Resources Connection,Inc., an international professional services firm and CAmagazine, the official publication of the Canadian Institute of Chartered Accountants (CICA), released a survey of more than 130 CFOs and CEOs of Canada- based companies reflecting their opinions and perceptions of potential changes in corporate governance regulations in Canada. The survey followed the release of new corporate governance regulations by Canada's main securities regulators that are intended to mirror many of the guidelines suggested in the Sarbanes- Oxley Act (SOX) in the United States.

The study revealed that executives are largely divided in support of one global standard based on SOX and the proposed Canadian regulations. More than 58 percent of all respondents agree on the need for a single global standard. Broken out, approximately 50 percent of executives of Canada-only listed companies view one global corporate governance standard favorably, while more than 65 percent of companies inter-listed on both Canadian and the U.S. exchanges also support the notion.

A high percentage of executives view the implementation of more stringent regulations as an effort and cost intensive process. Further, nearly 50 prcent of respondents believe that the costs of implementing the new regulations will outweigh the benefits, while only 39 percent agree that the costs will justify the benefits.

Donald Murray, chairman and chief executive officer of Resources Connection, commented, "While tighter corporate governance controls may boost global investor confidence, it is evident that many companies are not prepared for the cost and effort associated with compliance. As Canada moves closer to implementing a new set of standards, it will be interesting to see what executives have learned from the experiences of others who have been through this process following the advent of Sarbanes-Oxley. Many will struggle with implementation and will be looking for solution providers."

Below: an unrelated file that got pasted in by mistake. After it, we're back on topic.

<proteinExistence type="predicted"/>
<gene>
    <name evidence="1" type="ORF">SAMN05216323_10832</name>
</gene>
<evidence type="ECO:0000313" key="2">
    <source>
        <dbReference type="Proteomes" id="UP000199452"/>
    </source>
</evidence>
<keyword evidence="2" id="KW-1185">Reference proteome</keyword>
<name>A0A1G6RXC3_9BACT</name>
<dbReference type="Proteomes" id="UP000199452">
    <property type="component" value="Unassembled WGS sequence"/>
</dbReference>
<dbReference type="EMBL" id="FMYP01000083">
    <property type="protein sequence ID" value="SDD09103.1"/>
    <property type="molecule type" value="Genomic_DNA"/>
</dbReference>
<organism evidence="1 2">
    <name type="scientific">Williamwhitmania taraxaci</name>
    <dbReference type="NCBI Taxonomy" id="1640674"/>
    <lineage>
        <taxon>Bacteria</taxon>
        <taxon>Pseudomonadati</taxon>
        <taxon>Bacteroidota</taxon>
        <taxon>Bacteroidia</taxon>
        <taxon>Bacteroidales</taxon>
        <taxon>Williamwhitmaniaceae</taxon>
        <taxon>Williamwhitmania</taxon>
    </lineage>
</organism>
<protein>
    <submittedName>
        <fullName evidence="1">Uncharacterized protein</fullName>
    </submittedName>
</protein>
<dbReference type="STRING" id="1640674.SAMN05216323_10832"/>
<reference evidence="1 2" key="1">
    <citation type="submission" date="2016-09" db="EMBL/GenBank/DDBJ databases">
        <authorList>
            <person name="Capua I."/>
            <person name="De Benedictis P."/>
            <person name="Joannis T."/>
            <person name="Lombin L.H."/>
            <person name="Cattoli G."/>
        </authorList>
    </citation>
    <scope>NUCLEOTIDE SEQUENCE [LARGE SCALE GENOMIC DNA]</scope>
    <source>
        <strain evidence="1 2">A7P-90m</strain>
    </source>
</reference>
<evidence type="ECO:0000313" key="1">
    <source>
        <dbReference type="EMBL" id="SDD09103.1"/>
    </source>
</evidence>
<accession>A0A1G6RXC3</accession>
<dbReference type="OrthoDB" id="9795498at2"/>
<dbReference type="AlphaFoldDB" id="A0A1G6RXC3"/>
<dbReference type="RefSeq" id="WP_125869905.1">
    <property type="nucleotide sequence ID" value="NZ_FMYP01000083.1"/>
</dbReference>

Even with the unprecedented corporate scandals and potential conflict of interest firms face by performing non-audit services for their audit clients, companies continue to look to their auditors for solutions. To further this point, the study uncovered that a majority of respondents (60 percent) believe that audit firms should still be allowed to perform non-audit services, in particular, providing services to an audit client to comply with corporate governance regulations. Specifically, TSX-listed companies were more likely to continue to use or increase the amount of non-audit services provided by auditors (40 percent) than companies cross-listed in the US and Canada (18 percent).

Surveyed executives remain confident that their auditors can provide the proper controls that enable them to offer multiple services, with more than 85 percent of respondents stating that their auditors will continue to provide non-audit services. Within that group, respondents in excess of 30 percent believe that their auditors will provide the same or more non-audit services.

"Maintaining auditor independence remains an issue that needs to be addressed," said Karen M. Ferguson, Executive Vice President of Resources Connection. "In order for any regulation to make a profound impact and achieve the intended results, companies need to break from past practices and seek alternatives."

Nearly 92 percent of respondents believe in the concept of an independent and financially literate board of directors. Additionally, respondents welcome an expanded role for the board of directors to nominate, compensate and oversee external auditors. 75 percent of those surveyed believe these added responsibilities will strengthen investor confidence in the markets. Companies expressed concern for the limited number of potentially qualified candidates to serve on boards of directors and that the added responsibilities would deter potential candidates from serving as a board member.

"In order to create a truly global marketplace, companies must consider the adoption of a standardized corporate governance practice," concluded Mr. Murray. "While the initial cost and effort seems daunting, there are independent solutions. With greater awareness of all options, we believe more companies will clearly see an increase in investor confidence and the associated benefits in the long-term."

For the complete results of the CAmagazine-Resources Connection survey, please visit

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